Emerging conservation leaders, particularly in the developing world, lack the support and capacity to be truly successful in advancing ocean health. In addition, marine conservation is missing out on tremendous energy and innovative ideas due to a lack of diversity and funding.

The Anderson Cabot Center is cultivating the next generation of ocean advocates and scientists by preparing, empowering, and convening a global network of conservation leaders.

  1. Our Strategy

    We need a new generation of conservation leaders. At the Anderson Cabot Center, we are working to amplify marine conservation leaders’ successes through several key measures:

    • Develop a network of marine conservation leaders
    • Support global conservation entrepreneurs
    • Leverage the Aquarium’s educational programs to create a pipeline for the next generation of scientists
    • Build and mobilize a broad constituency including the public, industry groups, environmental managers and policymakers, corporate partners, certification bodies, state and federal environmental agencies, scientists, and many others toward conservation action
  2. Key Successes

    Working with our global partner network, Anderson Cabot Center staff have created a pipeline for the next generation of marine conservation leaders by:

    • Founding the Marine Conservation Action Fund (MCAF) and the MCAF Fellows Program.
    • Partnering with more than 50 key stakeholders—including Massachusetts Lobstermen’s Association, Gorton’s Seafood, Irving Oil, and Woods Hole Oceanographic Institution—to address ecosystem health in a changing climate
    • Continuing to make connections and develop youth environmental leaders through internships, fellowships, and a vast corps of more than 1,600 volunteers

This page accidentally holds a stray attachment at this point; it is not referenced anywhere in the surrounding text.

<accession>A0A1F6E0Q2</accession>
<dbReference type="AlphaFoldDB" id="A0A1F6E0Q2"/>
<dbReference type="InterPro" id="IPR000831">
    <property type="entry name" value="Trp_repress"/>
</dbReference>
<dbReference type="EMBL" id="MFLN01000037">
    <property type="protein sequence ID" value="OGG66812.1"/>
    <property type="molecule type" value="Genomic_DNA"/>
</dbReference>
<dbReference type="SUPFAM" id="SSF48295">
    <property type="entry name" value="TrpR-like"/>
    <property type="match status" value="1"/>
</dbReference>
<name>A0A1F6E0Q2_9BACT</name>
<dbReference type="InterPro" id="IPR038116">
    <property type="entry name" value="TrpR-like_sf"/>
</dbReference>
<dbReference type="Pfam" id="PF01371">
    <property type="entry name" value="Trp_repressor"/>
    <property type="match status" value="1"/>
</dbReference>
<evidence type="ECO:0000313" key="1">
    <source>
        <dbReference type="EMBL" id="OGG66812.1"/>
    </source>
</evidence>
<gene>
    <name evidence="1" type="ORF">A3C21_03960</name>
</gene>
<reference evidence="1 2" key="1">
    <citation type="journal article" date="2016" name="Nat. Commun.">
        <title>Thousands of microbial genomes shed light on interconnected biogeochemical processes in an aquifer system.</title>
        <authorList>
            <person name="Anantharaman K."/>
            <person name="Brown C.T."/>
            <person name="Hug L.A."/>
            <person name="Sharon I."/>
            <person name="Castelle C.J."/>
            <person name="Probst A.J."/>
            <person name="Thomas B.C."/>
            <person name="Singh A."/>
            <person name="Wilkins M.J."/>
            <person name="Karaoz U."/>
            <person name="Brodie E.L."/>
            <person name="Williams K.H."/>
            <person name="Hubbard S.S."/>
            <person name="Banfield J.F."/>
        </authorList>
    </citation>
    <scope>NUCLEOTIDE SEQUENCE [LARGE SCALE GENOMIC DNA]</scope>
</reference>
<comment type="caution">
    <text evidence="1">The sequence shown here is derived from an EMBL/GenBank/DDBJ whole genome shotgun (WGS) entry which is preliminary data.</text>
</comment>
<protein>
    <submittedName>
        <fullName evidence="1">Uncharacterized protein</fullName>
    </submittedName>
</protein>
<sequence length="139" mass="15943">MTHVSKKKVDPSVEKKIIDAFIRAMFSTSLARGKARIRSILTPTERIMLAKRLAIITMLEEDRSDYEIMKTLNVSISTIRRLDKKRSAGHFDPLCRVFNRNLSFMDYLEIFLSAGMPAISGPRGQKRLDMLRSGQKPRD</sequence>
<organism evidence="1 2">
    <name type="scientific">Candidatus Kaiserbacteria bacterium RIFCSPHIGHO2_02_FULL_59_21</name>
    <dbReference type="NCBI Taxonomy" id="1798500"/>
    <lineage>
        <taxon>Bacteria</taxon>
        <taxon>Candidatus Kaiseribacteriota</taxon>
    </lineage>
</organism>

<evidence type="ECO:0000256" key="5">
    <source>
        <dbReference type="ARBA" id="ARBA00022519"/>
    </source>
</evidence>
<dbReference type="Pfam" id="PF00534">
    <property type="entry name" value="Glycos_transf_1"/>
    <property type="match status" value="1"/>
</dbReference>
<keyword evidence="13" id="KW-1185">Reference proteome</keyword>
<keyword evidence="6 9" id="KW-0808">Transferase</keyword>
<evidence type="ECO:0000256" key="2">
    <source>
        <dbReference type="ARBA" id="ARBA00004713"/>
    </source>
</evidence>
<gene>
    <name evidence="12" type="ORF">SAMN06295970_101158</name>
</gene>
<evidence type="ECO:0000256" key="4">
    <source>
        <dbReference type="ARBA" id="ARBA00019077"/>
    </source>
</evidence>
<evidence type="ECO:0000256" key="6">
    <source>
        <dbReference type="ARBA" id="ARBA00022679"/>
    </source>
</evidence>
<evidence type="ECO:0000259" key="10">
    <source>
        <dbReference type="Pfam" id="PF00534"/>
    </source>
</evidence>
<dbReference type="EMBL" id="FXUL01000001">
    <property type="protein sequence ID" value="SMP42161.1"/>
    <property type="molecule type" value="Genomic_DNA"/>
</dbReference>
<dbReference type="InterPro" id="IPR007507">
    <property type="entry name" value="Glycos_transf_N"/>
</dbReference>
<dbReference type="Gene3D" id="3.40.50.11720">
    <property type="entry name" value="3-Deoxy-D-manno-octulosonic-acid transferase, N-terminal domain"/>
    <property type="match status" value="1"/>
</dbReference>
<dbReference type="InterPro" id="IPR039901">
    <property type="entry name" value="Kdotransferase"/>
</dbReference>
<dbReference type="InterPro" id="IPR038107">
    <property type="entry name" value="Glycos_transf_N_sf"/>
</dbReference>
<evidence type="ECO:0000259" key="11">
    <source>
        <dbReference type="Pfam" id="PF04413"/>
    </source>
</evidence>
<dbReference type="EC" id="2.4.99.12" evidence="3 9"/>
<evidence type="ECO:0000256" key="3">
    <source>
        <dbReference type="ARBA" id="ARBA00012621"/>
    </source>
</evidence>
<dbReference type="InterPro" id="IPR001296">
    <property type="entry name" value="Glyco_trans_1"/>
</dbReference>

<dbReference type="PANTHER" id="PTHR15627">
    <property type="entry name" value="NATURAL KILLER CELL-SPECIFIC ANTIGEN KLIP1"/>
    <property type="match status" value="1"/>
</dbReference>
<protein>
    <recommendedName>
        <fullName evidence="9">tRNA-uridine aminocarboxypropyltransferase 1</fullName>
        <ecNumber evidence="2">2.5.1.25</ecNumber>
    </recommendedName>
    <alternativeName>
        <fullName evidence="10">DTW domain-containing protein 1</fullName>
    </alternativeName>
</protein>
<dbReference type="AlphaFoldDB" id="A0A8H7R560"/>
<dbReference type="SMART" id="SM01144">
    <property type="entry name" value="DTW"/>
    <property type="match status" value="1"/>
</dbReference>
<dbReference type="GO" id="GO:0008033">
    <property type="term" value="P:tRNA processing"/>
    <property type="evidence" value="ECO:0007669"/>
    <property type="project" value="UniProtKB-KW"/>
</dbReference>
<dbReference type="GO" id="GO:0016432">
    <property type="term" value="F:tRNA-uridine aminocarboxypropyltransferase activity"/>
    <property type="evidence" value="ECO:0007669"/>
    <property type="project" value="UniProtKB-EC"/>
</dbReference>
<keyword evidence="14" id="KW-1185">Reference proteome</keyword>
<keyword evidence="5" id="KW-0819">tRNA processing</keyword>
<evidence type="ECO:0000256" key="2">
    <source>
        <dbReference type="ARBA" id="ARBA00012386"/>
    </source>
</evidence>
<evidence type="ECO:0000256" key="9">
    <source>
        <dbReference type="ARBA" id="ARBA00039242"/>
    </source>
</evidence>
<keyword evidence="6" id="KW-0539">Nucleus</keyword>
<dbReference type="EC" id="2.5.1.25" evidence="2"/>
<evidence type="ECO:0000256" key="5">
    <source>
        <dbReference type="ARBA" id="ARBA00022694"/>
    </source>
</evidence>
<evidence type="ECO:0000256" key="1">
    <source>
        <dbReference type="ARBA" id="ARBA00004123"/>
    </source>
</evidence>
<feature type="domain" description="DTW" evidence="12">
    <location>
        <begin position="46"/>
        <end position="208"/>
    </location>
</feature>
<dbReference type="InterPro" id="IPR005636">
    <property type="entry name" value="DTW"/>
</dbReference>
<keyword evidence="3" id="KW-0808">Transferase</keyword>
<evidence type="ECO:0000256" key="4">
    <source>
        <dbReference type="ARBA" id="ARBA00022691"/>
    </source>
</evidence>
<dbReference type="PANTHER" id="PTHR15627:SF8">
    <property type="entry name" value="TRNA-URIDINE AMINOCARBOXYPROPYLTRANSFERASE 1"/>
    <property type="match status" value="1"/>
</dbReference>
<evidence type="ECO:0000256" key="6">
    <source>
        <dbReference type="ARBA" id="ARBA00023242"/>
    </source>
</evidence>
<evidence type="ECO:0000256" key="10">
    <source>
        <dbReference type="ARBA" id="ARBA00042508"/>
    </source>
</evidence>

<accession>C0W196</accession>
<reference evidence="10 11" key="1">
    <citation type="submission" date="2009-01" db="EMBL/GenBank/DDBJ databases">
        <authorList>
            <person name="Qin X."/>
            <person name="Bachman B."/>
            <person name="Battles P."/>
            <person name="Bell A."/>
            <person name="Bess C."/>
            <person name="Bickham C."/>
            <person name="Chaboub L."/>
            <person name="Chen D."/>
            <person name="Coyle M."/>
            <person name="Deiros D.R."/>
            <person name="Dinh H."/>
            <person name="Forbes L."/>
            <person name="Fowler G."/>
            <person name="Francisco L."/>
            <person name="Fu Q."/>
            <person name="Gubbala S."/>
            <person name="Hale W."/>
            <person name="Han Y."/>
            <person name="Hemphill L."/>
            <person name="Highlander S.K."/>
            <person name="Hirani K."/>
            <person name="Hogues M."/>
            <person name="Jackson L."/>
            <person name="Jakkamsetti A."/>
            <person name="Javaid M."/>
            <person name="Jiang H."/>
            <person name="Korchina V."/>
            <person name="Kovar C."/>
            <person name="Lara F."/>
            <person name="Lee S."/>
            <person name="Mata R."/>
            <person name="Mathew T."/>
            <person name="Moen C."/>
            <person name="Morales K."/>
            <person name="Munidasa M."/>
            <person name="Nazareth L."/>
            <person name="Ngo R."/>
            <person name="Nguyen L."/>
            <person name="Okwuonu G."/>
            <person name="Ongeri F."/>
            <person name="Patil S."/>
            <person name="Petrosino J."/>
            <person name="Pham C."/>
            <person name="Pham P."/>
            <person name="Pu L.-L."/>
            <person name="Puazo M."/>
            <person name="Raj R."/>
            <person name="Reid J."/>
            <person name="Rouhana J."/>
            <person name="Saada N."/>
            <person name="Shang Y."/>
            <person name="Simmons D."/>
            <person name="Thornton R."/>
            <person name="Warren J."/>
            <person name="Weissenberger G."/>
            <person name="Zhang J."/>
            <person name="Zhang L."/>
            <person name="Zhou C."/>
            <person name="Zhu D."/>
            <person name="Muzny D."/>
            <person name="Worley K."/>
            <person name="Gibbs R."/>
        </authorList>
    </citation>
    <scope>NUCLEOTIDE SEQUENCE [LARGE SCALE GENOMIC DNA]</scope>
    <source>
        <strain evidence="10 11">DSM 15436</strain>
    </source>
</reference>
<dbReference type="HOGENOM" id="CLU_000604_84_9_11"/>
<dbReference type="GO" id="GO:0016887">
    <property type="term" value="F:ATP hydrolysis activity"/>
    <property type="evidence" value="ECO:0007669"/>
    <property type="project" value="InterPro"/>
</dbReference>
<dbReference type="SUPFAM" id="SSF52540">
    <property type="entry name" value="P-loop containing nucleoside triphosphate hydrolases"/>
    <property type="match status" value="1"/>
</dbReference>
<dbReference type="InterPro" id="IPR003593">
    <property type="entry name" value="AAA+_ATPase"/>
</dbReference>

3. Future Goals

    Expanding our global conservation leadership reach is a key goal. To meet this goal we will:

    • Grow our MCAF program to partner with 50 entrepreneurial conservationists in the developing world
    • Refine our pilot version into a premier fellows program composed of conservation leaders from 10 countries
    • Incorporate the New England Aquarium’s nationally recognized National Network for Ocean and Climate Change (NNOCCI) into all external messaging on-site and online


We continuously build on our successes and work toward our goals through these key programs.

  1. [IMG] A manta ray jumps out of the water.

    Marine Conservation
    Action Fund

    Conservation leaders across the globe are tackling the most challenging problems facing the ocean, starting at a local level. The Marine Conservation Action Fund (MCAF) aims to ensure these conservation leaders have the financial and professional support they need to be successful.

  2. [IMG] A dolphin jumps out of the water next to a boat.

    Marine Conservation
    Leadership Program

    Through mentoring and professional growth, leveraging additional funding sources to increase the sustainability of projects, and developing enduring relationships—especially among junior scientists doing pioneering work in developing countries—this program empowers our growing pool of MCAF fellows to build their networks, skills, and capacities.

  3. sperm whale

    Northeast Canyons and Seamounts
    Marine National Monument

    Roughly 130 miles southeast of Cape Cod, the Northeast Canyons and Seamounts Marine National Monument protects three massive undersea canyons, some deeper than the Grand Canyon, four underwater mountains, and an untold amount of marine life. The New England Aquarium unequivocally supports the designation of monument and opposes any efforts to minimize protections for this ecologically important area.